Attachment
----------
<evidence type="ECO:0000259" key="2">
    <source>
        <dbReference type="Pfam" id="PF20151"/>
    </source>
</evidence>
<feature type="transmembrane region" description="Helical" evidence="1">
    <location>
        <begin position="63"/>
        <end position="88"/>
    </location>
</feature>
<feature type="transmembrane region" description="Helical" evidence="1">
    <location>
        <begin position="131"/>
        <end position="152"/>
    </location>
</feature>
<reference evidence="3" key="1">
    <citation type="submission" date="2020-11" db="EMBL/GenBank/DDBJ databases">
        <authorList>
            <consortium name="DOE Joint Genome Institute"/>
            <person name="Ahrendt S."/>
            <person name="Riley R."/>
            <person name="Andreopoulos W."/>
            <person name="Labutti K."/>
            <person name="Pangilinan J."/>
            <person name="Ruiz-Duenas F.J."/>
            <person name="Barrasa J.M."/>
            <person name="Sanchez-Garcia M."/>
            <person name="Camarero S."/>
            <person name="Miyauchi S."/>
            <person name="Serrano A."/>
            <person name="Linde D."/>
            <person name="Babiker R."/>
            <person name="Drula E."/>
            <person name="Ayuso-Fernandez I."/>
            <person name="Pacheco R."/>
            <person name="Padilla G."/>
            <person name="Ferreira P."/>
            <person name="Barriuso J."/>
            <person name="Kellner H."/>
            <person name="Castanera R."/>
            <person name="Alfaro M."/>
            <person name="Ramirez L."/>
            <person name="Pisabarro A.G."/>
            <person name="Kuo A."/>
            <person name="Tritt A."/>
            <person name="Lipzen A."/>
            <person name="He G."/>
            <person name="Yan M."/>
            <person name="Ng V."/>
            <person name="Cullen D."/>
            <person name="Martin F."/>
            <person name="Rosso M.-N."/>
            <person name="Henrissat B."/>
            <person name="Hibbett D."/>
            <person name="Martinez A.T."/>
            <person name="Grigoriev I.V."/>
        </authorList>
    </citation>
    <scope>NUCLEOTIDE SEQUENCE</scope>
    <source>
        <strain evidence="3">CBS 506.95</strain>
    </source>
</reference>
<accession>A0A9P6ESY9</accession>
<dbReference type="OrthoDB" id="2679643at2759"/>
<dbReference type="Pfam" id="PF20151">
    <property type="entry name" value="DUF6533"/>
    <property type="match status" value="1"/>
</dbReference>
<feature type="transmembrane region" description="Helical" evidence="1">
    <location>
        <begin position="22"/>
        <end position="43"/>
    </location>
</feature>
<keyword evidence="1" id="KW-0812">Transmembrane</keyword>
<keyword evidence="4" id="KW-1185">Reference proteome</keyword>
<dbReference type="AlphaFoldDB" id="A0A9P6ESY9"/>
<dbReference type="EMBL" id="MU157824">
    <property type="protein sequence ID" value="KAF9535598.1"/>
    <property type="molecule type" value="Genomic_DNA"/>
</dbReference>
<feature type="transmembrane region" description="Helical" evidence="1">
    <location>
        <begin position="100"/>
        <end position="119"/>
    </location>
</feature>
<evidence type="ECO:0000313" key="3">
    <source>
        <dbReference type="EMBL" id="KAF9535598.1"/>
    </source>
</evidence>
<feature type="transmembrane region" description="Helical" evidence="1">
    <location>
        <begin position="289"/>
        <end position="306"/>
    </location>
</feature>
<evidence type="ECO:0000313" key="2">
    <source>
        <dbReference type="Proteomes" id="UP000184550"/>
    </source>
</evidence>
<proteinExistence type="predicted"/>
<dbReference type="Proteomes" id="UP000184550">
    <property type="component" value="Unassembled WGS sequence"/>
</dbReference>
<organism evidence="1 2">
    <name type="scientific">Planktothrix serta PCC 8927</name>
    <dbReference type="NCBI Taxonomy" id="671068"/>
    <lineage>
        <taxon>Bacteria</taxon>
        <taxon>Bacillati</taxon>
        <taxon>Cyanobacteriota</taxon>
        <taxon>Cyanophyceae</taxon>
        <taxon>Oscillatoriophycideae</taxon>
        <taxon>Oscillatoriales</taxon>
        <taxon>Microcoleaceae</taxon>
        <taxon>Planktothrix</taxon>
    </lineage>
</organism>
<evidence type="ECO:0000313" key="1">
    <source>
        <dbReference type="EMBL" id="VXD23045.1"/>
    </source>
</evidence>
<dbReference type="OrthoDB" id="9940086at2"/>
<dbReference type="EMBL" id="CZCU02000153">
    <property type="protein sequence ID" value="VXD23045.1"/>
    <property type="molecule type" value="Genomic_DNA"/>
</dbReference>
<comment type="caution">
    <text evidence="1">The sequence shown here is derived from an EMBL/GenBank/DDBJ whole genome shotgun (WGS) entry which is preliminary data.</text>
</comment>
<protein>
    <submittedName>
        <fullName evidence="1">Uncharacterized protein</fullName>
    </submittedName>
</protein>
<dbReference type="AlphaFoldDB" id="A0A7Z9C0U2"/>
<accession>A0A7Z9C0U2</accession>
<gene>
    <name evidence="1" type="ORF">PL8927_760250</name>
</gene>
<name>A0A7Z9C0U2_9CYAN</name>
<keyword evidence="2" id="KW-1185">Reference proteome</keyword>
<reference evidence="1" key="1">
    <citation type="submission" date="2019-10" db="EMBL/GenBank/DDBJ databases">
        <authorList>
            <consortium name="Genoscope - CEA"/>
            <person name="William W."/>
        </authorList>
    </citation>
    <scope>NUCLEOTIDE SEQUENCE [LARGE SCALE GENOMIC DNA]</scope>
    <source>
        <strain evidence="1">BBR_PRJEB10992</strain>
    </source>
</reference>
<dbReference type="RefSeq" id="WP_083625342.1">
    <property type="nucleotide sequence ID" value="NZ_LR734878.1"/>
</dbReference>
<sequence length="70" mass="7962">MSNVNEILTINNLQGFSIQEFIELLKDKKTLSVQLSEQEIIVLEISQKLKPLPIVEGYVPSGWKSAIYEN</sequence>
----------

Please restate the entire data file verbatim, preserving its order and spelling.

<evidence type="ECO:0000259" key="2">
    <source>
        <dbReference type="Pfam" id="PF20151"/>
    </source>
</evidence>
<feature type="transmembrane region" description="Helical" evidence="1">
    <location>
        <begin position="63"/>
        <end position="88"/>
    </location>
</feature>
<feature type="transmembrane region" description="Helical" evidence="1">
    <location>
        <begin position="131"/>
        <end position="152"/>
    </location>
</feature>
<reference evidence="3" key="1">
    <citation type="submission" date="2020-11" db="EMBL/GenBank/DDBJ databases">
        <authorList>
            <consortium name="DOE Joint Genome Institute"/>
            <person name="Ahrendt S."/>
            <person name="Riley R."/>
            <person name="Andreopoulos W."/>
            <person name="Labutti K."/>
            <person name="Pangilinan J."/>
            <person name="Ruiz-Duenas F.J."/>
            <person name="Barrasa J.M."/>
            <person name="Sanchez-Garcia M."/>
            <person name="Camarero S."/>
            <person name="Miyauchi S."/>
            <person name="Serrano A."/>
            <person name="Linde D."/>
            <person name="Babiker R."/>
            <person name="Drula E."/>
            <person name="Ayuso-Fernandez I."/>
            <person name="Pacheco R."/>
            <person name="Padilla G."/>
            <person name="Ferreira P."/>
            <person name="Barriuso J."/>
            <person name="Kellner H."/>
            <person name="Castanera R."/>
            <person name="Alfaro M."/>
            <person name="Ramirez L."/>
            <person name="Pisabarro A.G."/>
            <person name="Kuo A."/>
            <person name="Tritt A."/>
            <person name="Lipzen A."/>
            <person name="He G."/>
            <person name="Yan M."/>
            <person name="Ng V."/>
            <person name="Cullen D."/>
            <person name="Martin F."/>
            <person name="Rosso M.-N."/>
            <person name="Henrissat B."/>
            <person name="Hibbett D."/>
            <person name="Martinez A.T."/>
            <person name="Grigoriev I.V."/>
        </authorList>
    </citation>
    <scope>NUCLEOTIDE SEQUENCE</scope>
    <source>
        <strain evidence="3">CBS 506.95</strain>
    </source>
</reference>
<accession>A0A9P6ESY9</accession>
<dbReference type="OrthoDB" id="2679643at2759"/>
<dbReference type="Pfam" id="PF20151">
    <property type="entry name" value="DUF6533"/>
    <property type="match status" value="1"/>
</dbReference>
<feature type="transmembrane region" description="Helical" evidence="1">
    <location>
        <begin position="22"/>
        <end position="43"/>
    </location>
</feature>
<keyword evidence="1" id="KW-0812">Transmembrane</keyword>
<keyword evidence="4" id="KW-1185">Reference proteome</keyword>
<dbReference type="AlphaFoldDB" id="A0A9P6ESY9"/>
<dbReference type="EMBL" id="MU157824">
    <property type="protein sequence ID" value="KAF9535598.1"/>
    <property type="molecule type" value="Genomic_DNA"/>
</dbReference>
<feature type="transmembrane region" description="Helical" evidence="1">
    <location>
        <begin position="100"/>
        <end position="119"/>
    </location>
</feature>
<evidence type="ECO:0000313" key="3">
    <source>
        <dbReference type="EMBL" id="KAF9535598.1"/>
    </source>
</evidence>
<feature type="transmembrane region" description="Helical" evidence="1">
    <location>
        <begin position="289"/>
        <end position="306"/>
    </location>
</feature>
<evidence type="ECO:0000313" key="2">
    <source>
        <dbReference type="Proteomes" id="UP000184550"/>
    </source>
</evidence>
<proteinExistence type="predicted"/>
<dbReference type="Proteomes" id="UP000184550">
    <property type="component" value="Unassembled WGS sequence"/>
</dbReference>
<organism evidence="1 2">
    <name type="scientific">Planktothrix serta PCC 8927</name>
    <dbReference type="NCBI Taxonomy" id="671068"/>
    <lineage>
        <taxon>Bacteria</taxon>
        <taxon>Bacillati</taxon>
        <taxon>Cyanobacteriota</taxon>
        <taxon>Cyanophyceae</taxon>
        <taxon>Oscillatoriophycideae</taxon>
        <taxon>Oscillatoriales</taxon>
        <taxon>Microcoleaceae</taxon>
        <taxon>Planktothrix</taxon>
    </lineage>
</organism>
<evidence type="ECO:0000313" key="1">
    <source>
        <dbReference type="EMBL" id="VXD23045.1"/>
    </source>
</evidence>
<dbReference type="OrthoDB" id="9940086at2"/>
<dbReference type="EMBL" id="CZCU02000153">
    <property type="protein sequence ID" value="VXD23045.1"/>
    <property type="molecule type" value="Genomic_DNA"/>
</dbReference>
<comment type="caution">
    <text evidence="1">The sequence shown here is derived from an EMBL/GenBank/DDBJ whole genome shotgun (WGS) entry which is preliminary data.</text>
</comment>
<protein>
    <submittedName>
        <fullName evidence="1">Uncharacterized protein</fullName>
    </submittedName>
</protein>
<dbReference type="AlphaFoldDB" id="A0A7Z9C0U2"/>
<accession>A0A7Z9C0U2</accession>
<gene>
    <name evidence="1" type="ORF">PL8927_760250</name>
</gene>
<name>A0A7Z9C0U2_9CYAN</name>
<keyword evidence="2" id="KW-1185">Reference proteome</keyword>
<reference evidence="1" key="1">
    <citation type="submission" date="2019-10" db="EMBL/GenBank/DDBJ databases">
        <authorList>
            <consortium name="Genoscope - CEA"/>
            <person name="William W."/>
        </authorList>
    </citation>
    <scope>NUCLEOTIDE SEQUENCE [LARGE SCALE GENOMIC DNA]</scope>
    <source>
        <strain evidence="1">BBR_PRJEB10992</strain>
    </source>
</reference>
<dbReference type="RefSeq" id="WP_083625342.1">
    <property type="nucleotide sequence ID" value="NZ_LR734878.1"/>
</dbReference>
<sequence length="70" mass="7962">MSNVNEILTINNLQGFSIQEFIELLKDKKTLSVQLSEQEIIVLEISQKLKPLPIVEGYVPSGWKSAIYEN</sequence>